Rick Lane investigates how a wealth of online tools and information has opened the door to history.
Earlier this year, the archeological world was rocked by news that a Canadian 14-year-old had discovered a lost Mayan City in Mexico. William Gadoury came up with a theory that the Mayans built their cities and pyramids on sites chosen according to the civilisation’s star constellations. While presenting his claims at a scientific conference in Quebec, Gadoury was overheard by members of the Canadian Space Agency.Intrigued,the CSA turned one of its satellites normally used for tracking sea-ice to the coordinate spostulated by Gadoury. To the CSA’s astonishment, the images appeared to show man-made structures, straight lines and flat squares highly suggestive of a Mayan pyramid.
For a few days, it appeared Gadoury had made the most significant archeological discovery of the century. However, several archeologists were doubtful about the claim, believing that the squares spotted by the CSA were nothing more than fields. As it transpired, a Mesoamerican Archeologist named Geoffery Braswell had been working in the area at the time. Braswell recognised one of the images as part of Lagunael Civalon, as wampy lake in Mexico, while the other images were indeed fields, likely marijuana fields, to be precise.
Gadoury’s theory may ultimately have proved unreliable, but several archeologists praised both his methodology and ingenuity of his research. The story also brought to prominence the potential power of satellite imagery in the search for sites of archeological significance. Most importantly of all, though, it left a tantalising question hanging in the air. Could anyone use home research and online tools to discover a site of historical importance? Could you,in effect, find a lost city using just your computer?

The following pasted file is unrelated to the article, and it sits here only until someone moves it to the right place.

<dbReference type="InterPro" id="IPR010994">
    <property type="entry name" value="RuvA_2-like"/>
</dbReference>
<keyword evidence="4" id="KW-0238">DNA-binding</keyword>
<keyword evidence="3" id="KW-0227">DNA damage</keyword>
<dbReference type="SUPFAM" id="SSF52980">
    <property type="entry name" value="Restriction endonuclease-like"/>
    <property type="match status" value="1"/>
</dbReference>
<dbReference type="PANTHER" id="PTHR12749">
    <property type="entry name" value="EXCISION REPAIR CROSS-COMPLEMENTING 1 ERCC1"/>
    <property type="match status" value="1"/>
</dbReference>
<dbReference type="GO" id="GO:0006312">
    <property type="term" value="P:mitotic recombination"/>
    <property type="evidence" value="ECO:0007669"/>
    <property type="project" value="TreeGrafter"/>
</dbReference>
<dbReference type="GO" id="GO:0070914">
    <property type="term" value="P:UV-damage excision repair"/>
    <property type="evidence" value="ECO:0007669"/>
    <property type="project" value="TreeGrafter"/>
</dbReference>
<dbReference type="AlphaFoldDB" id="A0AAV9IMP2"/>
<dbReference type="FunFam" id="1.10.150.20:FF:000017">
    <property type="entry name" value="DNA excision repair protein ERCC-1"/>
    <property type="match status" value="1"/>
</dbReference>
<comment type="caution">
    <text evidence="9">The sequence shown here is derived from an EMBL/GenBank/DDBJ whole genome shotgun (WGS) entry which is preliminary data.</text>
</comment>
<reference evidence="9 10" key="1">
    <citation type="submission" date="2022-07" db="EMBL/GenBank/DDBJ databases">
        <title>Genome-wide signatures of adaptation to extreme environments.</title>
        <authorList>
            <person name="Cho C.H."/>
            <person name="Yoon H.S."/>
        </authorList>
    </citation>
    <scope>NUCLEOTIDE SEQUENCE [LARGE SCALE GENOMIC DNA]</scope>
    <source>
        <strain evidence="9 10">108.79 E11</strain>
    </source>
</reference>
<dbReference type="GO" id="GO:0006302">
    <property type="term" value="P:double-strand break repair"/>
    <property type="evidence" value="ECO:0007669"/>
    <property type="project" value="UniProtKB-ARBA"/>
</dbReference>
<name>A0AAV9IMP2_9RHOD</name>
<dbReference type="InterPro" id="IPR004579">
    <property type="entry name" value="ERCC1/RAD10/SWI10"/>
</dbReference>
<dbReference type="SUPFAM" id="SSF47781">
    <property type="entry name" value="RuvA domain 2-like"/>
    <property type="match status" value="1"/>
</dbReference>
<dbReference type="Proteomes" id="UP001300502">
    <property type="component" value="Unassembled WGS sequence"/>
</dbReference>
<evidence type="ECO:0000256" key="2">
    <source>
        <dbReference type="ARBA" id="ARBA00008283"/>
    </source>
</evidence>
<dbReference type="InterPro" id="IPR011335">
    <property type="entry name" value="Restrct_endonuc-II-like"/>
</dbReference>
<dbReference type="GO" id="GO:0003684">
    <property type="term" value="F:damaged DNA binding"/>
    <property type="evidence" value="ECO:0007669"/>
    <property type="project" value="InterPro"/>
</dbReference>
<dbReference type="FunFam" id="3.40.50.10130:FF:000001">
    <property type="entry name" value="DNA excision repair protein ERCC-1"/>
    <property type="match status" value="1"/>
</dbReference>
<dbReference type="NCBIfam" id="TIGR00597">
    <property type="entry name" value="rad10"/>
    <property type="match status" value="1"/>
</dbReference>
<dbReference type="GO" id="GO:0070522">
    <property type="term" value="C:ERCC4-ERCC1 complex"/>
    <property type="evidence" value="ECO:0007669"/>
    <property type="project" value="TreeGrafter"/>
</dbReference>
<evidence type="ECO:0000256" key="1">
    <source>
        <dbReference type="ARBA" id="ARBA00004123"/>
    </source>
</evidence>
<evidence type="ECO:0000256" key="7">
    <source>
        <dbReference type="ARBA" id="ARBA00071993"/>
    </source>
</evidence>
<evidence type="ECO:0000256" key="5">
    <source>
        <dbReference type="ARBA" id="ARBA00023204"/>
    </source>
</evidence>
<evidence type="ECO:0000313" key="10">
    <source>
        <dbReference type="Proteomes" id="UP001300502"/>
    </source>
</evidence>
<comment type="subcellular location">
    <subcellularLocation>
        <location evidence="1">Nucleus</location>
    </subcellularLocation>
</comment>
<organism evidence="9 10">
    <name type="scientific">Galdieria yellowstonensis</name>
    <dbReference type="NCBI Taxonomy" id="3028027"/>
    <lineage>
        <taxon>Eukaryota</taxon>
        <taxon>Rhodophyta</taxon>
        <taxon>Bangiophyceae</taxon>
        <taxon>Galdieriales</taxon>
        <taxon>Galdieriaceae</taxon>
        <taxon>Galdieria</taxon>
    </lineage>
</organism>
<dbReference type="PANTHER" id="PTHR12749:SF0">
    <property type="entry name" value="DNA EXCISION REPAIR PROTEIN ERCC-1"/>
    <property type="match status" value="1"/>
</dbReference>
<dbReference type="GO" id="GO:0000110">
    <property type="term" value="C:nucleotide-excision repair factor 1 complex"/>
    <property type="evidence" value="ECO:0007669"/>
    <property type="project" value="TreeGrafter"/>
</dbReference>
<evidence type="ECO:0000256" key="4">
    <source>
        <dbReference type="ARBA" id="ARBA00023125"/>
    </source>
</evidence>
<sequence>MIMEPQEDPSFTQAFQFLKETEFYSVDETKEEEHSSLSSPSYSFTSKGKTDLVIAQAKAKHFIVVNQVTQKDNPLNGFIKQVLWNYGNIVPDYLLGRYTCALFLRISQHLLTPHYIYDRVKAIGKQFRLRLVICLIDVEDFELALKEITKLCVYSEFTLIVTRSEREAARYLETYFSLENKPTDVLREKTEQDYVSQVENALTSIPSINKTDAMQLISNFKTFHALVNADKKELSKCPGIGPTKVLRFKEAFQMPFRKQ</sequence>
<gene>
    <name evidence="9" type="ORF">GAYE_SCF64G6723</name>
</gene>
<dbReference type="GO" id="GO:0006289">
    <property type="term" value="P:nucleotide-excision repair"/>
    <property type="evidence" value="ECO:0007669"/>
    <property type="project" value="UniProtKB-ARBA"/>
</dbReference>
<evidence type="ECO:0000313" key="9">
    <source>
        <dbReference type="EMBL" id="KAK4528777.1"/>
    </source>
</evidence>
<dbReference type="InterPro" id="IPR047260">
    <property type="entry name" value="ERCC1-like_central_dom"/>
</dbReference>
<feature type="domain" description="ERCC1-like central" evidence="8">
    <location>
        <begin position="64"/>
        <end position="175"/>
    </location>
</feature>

The importance of satellite imagery isn’t lost on archeologists. Aerial photography has been used for decades to investigate the lie of the land and search for telltale signs of iron age forts, Roman villas and ancient pyramids. Satellite imagery works much along the same lines,but it’s only in the past decade or so that photographs taken from space have had a high enough quality to be useful for archeological study.
The biggest difference between satellite and aerial photography isn’t the nature of the images themselves, but their availability. Tools such as Google Maps and Google Earth can be easily accessed by almost anyone, providing ground images of virtually every part of the globe. What’s more, satellite imagery is used on a surprisingly regular basis by amateurs and enthusiasts to search for sites of archeological significance.
‘I think it’s really down to improvements in aerial photography,’ says Peter Welch, an amateur archeologist and founder of the Weekend Wanderers Metal Detecting Club. ‘And it’s the detail that’s in the satellite photography that’s made such a big leap for us, and the availability of those images.’
A detectorist for over 25 years, Welch has experienced the changes satellite imagery has made to his hobby firsthand. In 2014, while searching a site in Buckinghamshire, a member of Welch’s club named Paul Coleman unearthed a hoard of 5,000 Saxon Coins, with a value of around £1.35 million.The discovery became known as the Lenborough hoard, and the site of the find, near what was once an estate in Buckinghamshire mentioned in the Domesday Book, was first pinpointed by Welch using Google Earth.
For Welch, satellite imagery is an invaluable tool.‘You can actually pick out certain things like dark rings, which would indicate that they’re may be situated around a hut from,say, 2,000 years ago,’heexplains.‘Youcan look at field boundaries and hedge boundaries. That’s really useful because you can see whether a modern road has cut through a field and changed its shape. So you might have a triangular-shaped field, which is bit odd, but in its day before a railway went through it,it would have been a rectangular field. So, you can date fields quite well, and you can look at boundaries, streams, rivers, change their positions, but the main thing is looking for evidence of habitation.’
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